Any Supreme Court victory for backers of Prop 8 and DOMA will be a Pyrrhic one. One by one, their arguments have been exposed as falsehoods and have no power as American society moves toward full acceptance of LGBT rights. Their arsenal is empty.
As a country that counts equality among our basic values, we should never single out one group for harsher treatment. We're better than that.
You see, I'm going to be in Erie Park in Montclair on Saturday at 4 p.m., walking with Garden State Equality. We're going to be walking to raise money to override your veto, and I just thought that maybe you should be there.
Buried in the oral argument transcript of the Proposition 8 case is a potential revelation of how Justice Kennedy might be thinking: Don't think of it as "gay marriage" but as "same-sex marriage." Discrimination on the basis of sexual orientation isn't the problem; gender discrimination is. Wait, what?
I recently had the pleasure to sit down with filmmaker Becca Roth as she heads to Kickstarter to make her LGBT-related documentary, One: A Story of Love and Equality, a reality.
Now is the time to dispense with the classic stereotype that religious leaders oppose same-sex marriage. A growing multifaith movement of religious leaders is helping the faithful understand how religious teachings and text compel celebration of LGBT people and relationships, not rejection.
When we promote and permit intolerance through bans on same-sex marriage, we enable and encourage feelings of marginalization, depression, and isolation among gay people. As a result, things like substance use, alcohol consumption, and sexual risk taking increase.
While Catholics in general are supportive of LGBT people, the church is still perceived as unwelcoming. This seems to indicate that the church is so identified with the positions assumed by its leadership that the reality among "rank-and-file" Catholics is rendered meaningless.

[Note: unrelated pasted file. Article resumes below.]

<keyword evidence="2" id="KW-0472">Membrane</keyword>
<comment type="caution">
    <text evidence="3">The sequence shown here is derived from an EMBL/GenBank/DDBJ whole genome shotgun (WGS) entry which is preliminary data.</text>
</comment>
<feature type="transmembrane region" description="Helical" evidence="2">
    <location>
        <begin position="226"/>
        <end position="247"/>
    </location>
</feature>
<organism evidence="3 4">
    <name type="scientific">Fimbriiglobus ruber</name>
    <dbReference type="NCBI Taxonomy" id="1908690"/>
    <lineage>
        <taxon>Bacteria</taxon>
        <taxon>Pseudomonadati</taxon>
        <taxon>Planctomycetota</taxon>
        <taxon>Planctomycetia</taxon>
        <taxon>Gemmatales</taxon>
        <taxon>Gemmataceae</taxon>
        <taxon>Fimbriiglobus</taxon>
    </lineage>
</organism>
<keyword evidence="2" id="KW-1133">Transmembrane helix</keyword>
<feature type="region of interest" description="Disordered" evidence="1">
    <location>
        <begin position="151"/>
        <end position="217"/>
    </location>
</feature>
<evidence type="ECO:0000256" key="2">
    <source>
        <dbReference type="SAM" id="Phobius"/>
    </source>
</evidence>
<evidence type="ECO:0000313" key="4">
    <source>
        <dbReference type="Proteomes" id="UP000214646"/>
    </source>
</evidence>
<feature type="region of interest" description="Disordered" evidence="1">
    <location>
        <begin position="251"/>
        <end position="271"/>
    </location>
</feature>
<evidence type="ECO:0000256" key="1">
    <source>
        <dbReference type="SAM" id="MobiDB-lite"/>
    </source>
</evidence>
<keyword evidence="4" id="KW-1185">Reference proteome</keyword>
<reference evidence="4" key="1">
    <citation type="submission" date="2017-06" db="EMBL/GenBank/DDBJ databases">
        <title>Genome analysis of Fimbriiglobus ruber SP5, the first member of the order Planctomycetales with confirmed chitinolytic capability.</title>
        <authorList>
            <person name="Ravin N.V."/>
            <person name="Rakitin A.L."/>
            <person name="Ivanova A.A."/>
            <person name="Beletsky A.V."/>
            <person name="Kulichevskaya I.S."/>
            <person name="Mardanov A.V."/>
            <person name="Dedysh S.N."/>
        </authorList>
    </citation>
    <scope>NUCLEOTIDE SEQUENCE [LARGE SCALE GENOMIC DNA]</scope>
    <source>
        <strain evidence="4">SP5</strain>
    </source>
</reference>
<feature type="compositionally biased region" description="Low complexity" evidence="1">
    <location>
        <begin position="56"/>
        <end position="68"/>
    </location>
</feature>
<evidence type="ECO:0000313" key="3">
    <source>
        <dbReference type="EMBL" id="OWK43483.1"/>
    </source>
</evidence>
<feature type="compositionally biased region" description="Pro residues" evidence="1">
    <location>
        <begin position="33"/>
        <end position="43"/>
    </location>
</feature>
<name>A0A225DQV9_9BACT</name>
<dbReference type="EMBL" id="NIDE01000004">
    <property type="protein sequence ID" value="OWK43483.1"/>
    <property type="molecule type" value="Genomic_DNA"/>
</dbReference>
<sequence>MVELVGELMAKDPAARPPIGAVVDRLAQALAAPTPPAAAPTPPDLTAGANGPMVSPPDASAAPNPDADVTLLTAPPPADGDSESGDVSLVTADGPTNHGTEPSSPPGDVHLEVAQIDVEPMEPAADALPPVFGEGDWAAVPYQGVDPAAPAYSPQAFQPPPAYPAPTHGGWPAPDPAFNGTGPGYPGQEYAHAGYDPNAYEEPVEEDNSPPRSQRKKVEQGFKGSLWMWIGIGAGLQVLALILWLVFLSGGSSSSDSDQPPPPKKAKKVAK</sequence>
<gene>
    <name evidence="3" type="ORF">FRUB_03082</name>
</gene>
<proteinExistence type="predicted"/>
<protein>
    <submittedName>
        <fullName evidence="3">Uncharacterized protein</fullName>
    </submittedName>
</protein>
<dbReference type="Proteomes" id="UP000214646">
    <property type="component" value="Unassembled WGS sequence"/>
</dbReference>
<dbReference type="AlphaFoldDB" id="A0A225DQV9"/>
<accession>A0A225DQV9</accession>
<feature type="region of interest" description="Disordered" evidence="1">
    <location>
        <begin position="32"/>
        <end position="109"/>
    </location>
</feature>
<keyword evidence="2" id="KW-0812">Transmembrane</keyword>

Opponents of marriage equality claim that there are "negative consequences" to letting gay and lesbian couples marry. Marriage will deteriorate, they claim; fewer straight people will want to be a part of the institution. Well, that's a fine thing to claim, but the evidence just isn't there.
While no official policies or platforms were introduced, Rep. Darryl Rouson, State House Leader-designee, set a decisive tone in his speech to the LGBT (lesbian, gay, bisexual and transgender) community and came out publicly in favor of marriage equality for the first time.
While many want the gay marriage fight to be state by state, we need to remember that there are federal benefits for married couples that elude gay couples who are legally married all because of DOMA. If DOMA is struck down, there is one sure of victim of this victory: Civil Unions.
The next time you feel tempted to turn to pedophilia, polygamy, and bestiality as a go-to argument against marriage equality, I want you to repeat the words "two consenting adults" to yourself 10 times, and then find another argument.
The challenges LGBT people face in America won't simply dematerialize as we achieve each new policy objective. Passing good laws and enacting good policies is hard work, but changing culture is much harder.
The LGBTQ equality and reproductive justice movements are so closely aligned in values but too frequently siloed off as unrelated. Reproductive justice and LGBTQ equality are not only rooted in the same principles, but many of our core issues overlap.
How did we get here? It's been a long, winding road, starting with the passage of Prop 8 in 2008, and then the stunning announcement that David Boies and Ted Olson were teaming up to fight it, and then one victory after another, but still no resumption of marriage.
Gays also are hopelessly romantic and dream of the perfect guy. We want him so much that we end up being never content with the ones we meet. Thinking that there must be another one to come, we tend to spend little effort on the relationships that are actually in our grasp.